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The Huffman Hub Company of Albuquerque, NM

• CATEGORIES: Features • TAGS: , .

UPDATE: Dan shared pics of a set he just bought from Paul:

huffman-hub-company-hubs-lores

Post originally Published April 8, 2017:

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In December of 1958, Floyd G. Huffman filed a patent for a new type of hub structure. His patent, designed to “provide a hub structure that can be simply and quickly manually operated to release the front wheels so that they will rotate freely on the axles without the necessity of having the gears etc. rotate simultaneously when the front wheel drive has been disengaged” was finally approved in April of 1961. Later that year, in October of 1961, he filed incorporation papers for the Huffman Hub Company. He was a one-man show and enjoyed his independence. One of the hub’s unique features was a weapon-like piece of steel that sat atop the hub (but not evident not he patent).

1958-huffman-hub-patent1 1958-huffman-hub-patent2

Between August 1964 and May of 1965, Huffman advertised in Four Wheel Magazine. Perhaps by the summer of 1965 he’d built up enough dealers (150 in eight states), that he didn’t see the point of advertising? That isn’t clear.

1965-01-fourwheeler-huffman-hub-ad

According to a 1967 article (that includes a photo of him that I was too cheap to pay for), when he needed money, he hit the road, obtaining hub orders in New Mexico, Arizona, Texas, California, Oregon, Idaho, Utah and Colorado. Then, he’d return to his home in Albuquerque and, with the help of his granddaugther, would machine, assemble and ship the hubs. He claimed he was making 100 hubs a month and he saw great potential in reaching 1000 hubs a month.

I could find no more information on Huffman and his hubs after 1967, but I suspect the financial realities of operating a one man show proved impractical and he shut down the business.

 

10 Comments on “The Huffman Hub Company of Albuquerque, NM

  1. Barry West

    Yes, but deadly looking. I think he was a former staffer/inventor for Her Majesty’s Secret Service, code name “P”. Then let go, hence “Q”. How do you feller’s think that thing is attached? Looks like it was the tool to take the “something” “OFF” no “ON”, no hammer direction indicator, to further confuse those us less brilliant. I can see it now, a couple guys about to depart the tar top for the first time since having them installed….. I’m telling you Slim that thar whatchamacallit is not for turning “ON” four wheeling! So was it full time freewheeling with it “ON” until taking it “OFF”? Oohh my head hurts….Huffman, Floyd G. Huffman.

  2. Paul DuBois

    I have a set of these hubs. The outer piece (the chrome “wings”) unscrews. Then you pull off the inner piece and reverse it. Then you screw the cap back on. Very simple. You may get grease on your fingers when you reverse the inner piece. The caps are marked left and right because of the thread direction (like the lug nuts)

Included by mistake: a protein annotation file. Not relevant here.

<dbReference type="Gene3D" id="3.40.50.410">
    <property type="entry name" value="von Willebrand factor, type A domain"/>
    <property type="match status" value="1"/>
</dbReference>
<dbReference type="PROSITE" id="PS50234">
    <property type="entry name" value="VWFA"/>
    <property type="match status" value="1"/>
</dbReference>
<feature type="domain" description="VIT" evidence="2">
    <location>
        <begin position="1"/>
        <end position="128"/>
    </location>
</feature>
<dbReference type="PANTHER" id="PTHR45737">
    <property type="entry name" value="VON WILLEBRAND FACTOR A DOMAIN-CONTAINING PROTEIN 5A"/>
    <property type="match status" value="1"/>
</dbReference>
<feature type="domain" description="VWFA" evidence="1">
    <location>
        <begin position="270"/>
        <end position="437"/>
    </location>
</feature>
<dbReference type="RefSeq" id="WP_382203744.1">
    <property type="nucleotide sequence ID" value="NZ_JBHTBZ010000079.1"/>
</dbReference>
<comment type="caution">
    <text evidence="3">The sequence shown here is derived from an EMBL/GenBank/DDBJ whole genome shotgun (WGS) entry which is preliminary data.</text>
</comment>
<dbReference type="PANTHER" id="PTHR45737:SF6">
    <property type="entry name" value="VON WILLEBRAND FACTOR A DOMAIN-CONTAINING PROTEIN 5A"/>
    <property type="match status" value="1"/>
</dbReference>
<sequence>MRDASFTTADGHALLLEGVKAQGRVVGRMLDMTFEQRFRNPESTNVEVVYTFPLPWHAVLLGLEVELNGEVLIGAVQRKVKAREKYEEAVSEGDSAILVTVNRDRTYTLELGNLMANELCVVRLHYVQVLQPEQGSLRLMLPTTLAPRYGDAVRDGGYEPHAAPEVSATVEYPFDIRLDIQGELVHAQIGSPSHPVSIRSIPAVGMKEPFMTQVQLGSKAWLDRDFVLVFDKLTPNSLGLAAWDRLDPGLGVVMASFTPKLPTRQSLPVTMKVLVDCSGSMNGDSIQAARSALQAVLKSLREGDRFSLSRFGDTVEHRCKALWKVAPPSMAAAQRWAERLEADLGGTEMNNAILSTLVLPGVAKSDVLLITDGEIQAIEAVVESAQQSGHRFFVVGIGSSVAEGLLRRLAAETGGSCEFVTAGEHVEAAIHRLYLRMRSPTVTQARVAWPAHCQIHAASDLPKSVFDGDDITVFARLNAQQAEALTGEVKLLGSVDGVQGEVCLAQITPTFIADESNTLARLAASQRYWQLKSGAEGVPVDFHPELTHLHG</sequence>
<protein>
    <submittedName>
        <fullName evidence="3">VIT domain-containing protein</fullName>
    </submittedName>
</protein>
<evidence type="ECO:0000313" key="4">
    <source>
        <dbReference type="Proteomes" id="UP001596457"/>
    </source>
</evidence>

3. David Eilers Post author

    Paul,

    I won’t believe you have these until you send me a couple photos … hint hint 🙂

    – Dave

  4. Barry West

    I agree Dave, I was also wondering about the access to certain lug nuts!? Also, is the Dualmatic made Selecto or vice versa? I’ll send photos.

  5. David Eilers Post author

    Selectro was marketed by Husky Products, which was/became a subsidiary of Dualmatic. However, Dualmatic did “private brand” the hubs, as did other organizations, which just adds to the confusion.

    2unanswered questions I have … did Dualmatic and Husky begin as separate companies or were they sister companies, designed to fund and market different products? And, was the Selectro a derivation of the Thor hubs, the Free Lock hubs, or neither?

  6. Yooper-Al

    I lived in Albuquerque and had a set on my old CJ3A in 1968. Worked well, very simple and nothing to mess-up inside, like the Dual-matics had. If the insert (the sleeve that you flipped over to select between free and locked) was bound tightly you would use the “hook” of the spinner to grab it by a hole and pry it out. Took about 30 seconds to change from free to lock. Toughest part was starting the spinner back in place, had a super fine thread that could cross-thread easily. Back then, it was rumored that the US military was buying them for their old Jeeps to help keep front-end wear down. Gotta remember, back in those days (mostly before), lock-out hubs were optional on 4x4s. Vehicles came with solid hubs so the front drive train wore out quickly, even when the transfer case was not in 4WD.

  7. David Eilers Post author

    Thanks for the insights Yooper-Al! I’m still watching to see a set of these hit eBay or Craigslist. I’ve also yet to see them on a jeep for sale.

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